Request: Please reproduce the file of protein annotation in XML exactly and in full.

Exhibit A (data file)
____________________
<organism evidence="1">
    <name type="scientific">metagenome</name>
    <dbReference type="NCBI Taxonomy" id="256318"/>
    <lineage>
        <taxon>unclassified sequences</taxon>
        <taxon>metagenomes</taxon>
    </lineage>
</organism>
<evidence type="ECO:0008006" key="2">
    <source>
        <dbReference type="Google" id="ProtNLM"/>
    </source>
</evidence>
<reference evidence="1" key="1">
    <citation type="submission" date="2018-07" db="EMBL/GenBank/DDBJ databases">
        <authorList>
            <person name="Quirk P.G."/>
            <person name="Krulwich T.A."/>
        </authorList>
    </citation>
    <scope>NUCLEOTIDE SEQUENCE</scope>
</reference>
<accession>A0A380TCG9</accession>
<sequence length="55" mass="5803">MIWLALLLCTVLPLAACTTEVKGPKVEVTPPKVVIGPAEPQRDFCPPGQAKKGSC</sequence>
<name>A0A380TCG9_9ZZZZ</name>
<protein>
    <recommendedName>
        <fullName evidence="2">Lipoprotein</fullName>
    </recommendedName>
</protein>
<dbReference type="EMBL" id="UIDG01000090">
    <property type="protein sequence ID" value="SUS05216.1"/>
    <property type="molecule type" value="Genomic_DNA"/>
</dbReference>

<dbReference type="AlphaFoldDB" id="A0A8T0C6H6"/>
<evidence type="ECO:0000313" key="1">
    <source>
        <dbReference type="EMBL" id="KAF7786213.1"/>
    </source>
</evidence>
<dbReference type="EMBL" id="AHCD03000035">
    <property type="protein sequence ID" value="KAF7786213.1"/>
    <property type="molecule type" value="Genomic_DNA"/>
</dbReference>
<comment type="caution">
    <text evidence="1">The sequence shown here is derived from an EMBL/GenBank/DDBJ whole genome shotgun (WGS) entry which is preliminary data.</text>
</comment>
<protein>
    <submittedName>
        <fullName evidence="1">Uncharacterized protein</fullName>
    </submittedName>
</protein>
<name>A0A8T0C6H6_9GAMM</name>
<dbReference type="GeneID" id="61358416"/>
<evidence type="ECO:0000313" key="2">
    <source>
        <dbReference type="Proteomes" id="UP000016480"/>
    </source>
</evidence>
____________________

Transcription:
<organism evidence="1">
    <name type="scientific">metagenome</name>
    <dbReference type="NCBI Taxonomy" id="256318"/>
    <lineage>
        <taxon>unclassified sequences</taxon>
        <taxon>metagenomes</taxon>
    </lineage>
</organism>
<evidence type="ECO:0008006" key="2">
    <source>
        <dbReference type="Google" id="ProtNLM"/>
    </source>
</evidence>
<reference evidence="1" key="1">
    <citation type="submission" date="2018-07" db="EMBL/GenBank/DDBJ databases">
        <authorList>
            <person name="Quirk P.G."/>
            <person name="Krulwich T.A."/>
        </authorList>
    </citation>
    <scope>NUCLEOTIDE SEQUENCE</scope>
</reference>
<accession>A0A380TCG9</accession>
<sequence length="55" mass="5803">MIWLALLLCTVLPLAACTTEVKGPKVEVTPPKVVIGPAEPQRDFCPPGQAKKGSC</sequence>
<name>A0A380TCG9_9ZZZZ</name>
<protein>
    <recommendedName>
        <fullName evidence="2">Lipoprotein</fullName>
    </recommendedName>
</protein>
<dbReference type="EMBL" id="UIDG01000090">
    <property type="protein sequence ID" value="SUS05216.1"/>
    <property type="molecule type" value="Genomic_DNA"/>
</dbReference>

<dbReference type="AlphaFoldDB" id="A0A8T0C6H6"/>
<evidence type="ECO:0000313" key="1">
    <source>
        <dbReference type="EMBL" id="KAF7786213.1"/>
    </source>
</evidence>
<dbReference type="EMBL" id="AHCD03000035">
    <property type="protein sequence ID" value="KAF7786213.1"/>
    <property type="molecule type" value="Genomic_DNA"/>
</dbReference>
<comment type="caution">
    <text evidence="1">The sequence shown here is derived from an EMBL/GenBank/DDBJ whole genome shotgun (WGS) entry which is preliminary data.</text>
</comment>
<protein>
    <submittedName>
        <fullName evidence="1">Uncharacterized protein</fullName>
    </submittedName>
</protein>
<name>A0A8T0C6H6_9GAMM</name>
<dbReference type="GeneID" id="61358416"/>
<evidence type="ECO:0000313" key="2">
    <source>
        <dbReference type="Proteomes" id="UP000016480"/>
    </source>
</evidence>